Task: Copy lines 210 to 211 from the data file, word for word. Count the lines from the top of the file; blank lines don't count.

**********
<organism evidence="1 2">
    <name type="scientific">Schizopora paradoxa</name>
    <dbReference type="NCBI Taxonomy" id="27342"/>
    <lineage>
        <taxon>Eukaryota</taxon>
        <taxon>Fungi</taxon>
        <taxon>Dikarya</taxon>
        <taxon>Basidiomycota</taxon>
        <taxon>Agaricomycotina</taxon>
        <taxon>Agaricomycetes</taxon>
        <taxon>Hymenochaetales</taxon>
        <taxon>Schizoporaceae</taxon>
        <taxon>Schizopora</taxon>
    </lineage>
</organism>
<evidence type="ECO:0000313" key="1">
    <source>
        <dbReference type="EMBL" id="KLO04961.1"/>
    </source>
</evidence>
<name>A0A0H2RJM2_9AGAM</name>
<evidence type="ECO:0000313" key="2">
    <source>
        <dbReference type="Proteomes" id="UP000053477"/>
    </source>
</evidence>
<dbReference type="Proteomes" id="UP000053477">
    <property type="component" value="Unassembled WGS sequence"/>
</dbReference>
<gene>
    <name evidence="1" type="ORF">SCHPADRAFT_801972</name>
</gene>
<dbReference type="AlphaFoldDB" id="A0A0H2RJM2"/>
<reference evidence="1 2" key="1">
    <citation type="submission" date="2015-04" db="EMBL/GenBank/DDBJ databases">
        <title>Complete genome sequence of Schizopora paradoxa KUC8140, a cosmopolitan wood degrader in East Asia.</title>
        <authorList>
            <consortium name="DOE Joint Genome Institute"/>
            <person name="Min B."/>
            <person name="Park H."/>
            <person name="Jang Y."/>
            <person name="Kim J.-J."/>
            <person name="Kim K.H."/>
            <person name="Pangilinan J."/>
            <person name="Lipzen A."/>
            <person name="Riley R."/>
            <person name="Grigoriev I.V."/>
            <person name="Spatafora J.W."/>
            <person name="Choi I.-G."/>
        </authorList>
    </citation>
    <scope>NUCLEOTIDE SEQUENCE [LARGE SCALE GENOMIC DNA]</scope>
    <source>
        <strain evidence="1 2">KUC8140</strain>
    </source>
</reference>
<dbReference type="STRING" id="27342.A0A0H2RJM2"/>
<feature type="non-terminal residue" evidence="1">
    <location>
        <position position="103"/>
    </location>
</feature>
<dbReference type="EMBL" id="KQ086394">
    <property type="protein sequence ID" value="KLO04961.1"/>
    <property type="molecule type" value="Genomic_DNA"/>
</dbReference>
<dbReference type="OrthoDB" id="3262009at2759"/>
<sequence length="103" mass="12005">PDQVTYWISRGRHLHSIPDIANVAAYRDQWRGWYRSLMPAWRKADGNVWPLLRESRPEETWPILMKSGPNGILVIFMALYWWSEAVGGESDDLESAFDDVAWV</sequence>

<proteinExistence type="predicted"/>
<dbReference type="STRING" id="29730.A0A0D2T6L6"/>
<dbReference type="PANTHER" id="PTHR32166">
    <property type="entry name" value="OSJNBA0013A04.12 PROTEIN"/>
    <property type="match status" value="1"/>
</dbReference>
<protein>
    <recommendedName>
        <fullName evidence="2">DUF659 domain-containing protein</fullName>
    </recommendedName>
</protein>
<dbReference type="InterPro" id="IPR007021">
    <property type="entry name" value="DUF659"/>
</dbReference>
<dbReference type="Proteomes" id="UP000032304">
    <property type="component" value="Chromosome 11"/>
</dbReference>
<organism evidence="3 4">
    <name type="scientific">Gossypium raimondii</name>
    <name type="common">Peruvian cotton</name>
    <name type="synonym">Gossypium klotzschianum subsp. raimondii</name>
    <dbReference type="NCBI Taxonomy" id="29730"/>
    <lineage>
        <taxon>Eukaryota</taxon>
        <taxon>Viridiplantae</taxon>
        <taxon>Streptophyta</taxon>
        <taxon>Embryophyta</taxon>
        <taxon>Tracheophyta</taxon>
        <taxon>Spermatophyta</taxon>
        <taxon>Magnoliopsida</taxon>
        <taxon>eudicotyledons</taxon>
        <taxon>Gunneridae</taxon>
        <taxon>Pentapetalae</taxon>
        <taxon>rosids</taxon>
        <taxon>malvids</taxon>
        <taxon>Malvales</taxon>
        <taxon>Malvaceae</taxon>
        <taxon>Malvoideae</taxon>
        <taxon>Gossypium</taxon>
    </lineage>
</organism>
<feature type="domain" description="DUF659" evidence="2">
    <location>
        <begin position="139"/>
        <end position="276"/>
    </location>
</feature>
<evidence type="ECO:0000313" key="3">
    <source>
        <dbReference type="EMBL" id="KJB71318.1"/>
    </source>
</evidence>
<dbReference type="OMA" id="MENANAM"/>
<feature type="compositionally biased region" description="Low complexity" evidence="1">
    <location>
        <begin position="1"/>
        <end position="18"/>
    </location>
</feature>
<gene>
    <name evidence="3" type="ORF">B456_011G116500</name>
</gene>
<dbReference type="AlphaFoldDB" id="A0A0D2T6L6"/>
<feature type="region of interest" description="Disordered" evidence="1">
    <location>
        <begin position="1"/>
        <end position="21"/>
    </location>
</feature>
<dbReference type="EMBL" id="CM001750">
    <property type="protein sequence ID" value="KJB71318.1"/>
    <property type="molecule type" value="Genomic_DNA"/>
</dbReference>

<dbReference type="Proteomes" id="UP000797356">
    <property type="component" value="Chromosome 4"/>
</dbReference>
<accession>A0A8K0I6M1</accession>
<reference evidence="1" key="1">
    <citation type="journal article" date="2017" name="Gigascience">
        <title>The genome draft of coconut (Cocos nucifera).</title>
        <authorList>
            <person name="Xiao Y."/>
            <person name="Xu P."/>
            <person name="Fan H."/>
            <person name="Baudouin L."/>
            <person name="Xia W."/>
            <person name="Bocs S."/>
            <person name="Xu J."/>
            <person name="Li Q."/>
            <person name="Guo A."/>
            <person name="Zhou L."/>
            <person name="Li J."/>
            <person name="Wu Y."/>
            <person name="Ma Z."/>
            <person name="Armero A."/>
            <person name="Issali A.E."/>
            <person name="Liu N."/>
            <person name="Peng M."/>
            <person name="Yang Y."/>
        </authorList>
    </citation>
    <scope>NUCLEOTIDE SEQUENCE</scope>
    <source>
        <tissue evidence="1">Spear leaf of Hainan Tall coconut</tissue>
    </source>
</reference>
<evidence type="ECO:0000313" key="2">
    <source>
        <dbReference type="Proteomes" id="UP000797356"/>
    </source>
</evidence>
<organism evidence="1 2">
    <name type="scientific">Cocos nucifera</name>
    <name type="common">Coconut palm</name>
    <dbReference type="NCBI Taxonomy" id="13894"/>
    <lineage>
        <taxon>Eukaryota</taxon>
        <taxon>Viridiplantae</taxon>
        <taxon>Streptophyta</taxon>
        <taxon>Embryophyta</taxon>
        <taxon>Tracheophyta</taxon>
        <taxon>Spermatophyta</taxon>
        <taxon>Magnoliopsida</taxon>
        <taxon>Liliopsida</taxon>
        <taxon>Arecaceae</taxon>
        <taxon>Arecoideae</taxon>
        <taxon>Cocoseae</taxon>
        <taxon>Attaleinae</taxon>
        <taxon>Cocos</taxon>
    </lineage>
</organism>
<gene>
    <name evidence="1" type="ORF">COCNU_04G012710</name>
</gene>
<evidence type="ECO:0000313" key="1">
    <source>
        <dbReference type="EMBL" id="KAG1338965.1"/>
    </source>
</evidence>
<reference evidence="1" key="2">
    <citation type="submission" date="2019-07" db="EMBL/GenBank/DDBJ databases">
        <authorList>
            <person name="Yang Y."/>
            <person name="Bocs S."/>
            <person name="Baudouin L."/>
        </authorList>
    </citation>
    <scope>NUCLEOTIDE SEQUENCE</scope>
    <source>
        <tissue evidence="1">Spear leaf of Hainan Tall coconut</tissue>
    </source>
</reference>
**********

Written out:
        <authorList>
            <person name="Yang Y."/>